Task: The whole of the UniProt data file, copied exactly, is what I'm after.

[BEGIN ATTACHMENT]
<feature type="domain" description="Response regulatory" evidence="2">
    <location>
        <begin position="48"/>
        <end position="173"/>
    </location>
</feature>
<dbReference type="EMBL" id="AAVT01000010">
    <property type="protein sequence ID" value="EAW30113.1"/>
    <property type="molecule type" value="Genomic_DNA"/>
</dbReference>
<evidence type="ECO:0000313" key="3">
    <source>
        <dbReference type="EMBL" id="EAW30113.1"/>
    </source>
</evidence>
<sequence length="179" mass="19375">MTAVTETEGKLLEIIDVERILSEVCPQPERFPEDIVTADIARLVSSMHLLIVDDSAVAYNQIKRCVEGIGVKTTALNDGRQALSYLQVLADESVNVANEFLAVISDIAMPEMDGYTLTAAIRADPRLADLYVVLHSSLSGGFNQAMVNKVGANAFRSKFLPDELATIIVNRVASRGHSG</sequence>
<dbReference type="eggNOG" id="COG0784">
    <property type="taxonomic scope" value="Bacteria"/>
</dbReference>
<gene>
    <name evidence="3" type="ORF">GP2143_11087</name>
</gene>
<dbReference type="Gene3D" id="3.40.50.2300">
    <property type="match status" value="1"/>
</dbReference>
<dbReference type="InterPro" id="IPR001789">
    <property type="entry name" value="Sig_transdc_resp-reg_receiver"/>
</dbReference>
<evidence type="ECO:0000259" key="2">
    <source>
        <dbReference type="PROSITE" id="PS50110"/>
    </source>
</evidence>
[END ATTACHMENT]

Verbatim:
<feature type="domain" description="Response regulatory" evidence="2">
    <location>
        <begin position="48"/>
        <end position="173"/>
    </location>
</feature>
<dbReference type="EMBL" id="AAVT01000010">
    <property type="protein sequence ID" value="EAW30113.1"/>
    <property type="molecule type" value="Genomic_DNA"/>
</dbReference>
<evidence type="ECO:0000313" key="3">
    <source>
        <dbReference type="EMBL" id="EAW30113.1"/>
    </source>
</evidence>
<sequence length="179" mass="19375">MTAVTETEGKLLEIIDVERILSEVCPQPERFPEDIVTADIARLVSSMHLLIVDDSAVAYNQIKRCVEGIGVKTTALNDGRQALSYLQVLADESVNVANEFLAVISDIAMPEMDGYTLTAAIRADPRLADLYVVLHSSLSGGFNQAMVNKVGANAFRSKFLPDELATIIVNRVASRGHSG</sequence>
<dbReference type="eggNOG" id="COG0784">
    <property type="taxonomic scope" value="Bacteria"/>
</dbReference>
<gene>
    <name evidence="3" type="ORF">GP2143_11087</name>
</gene>
<dbReference type="Gene3D" id="3.40.50.2300">
    <property type="match status" value="1"/>
</dbReference>
<dbReference type="InterPro" id="IPR001789">
    <property type="entry name" value="Sig_transdc_resp-reg_receiver"/>
</dbReference>
<evidence type="ECO:0000259" key="2">
    <source>
        <dbReference type="PROSITE" id="PS50110"/>
    </source>
</evidence>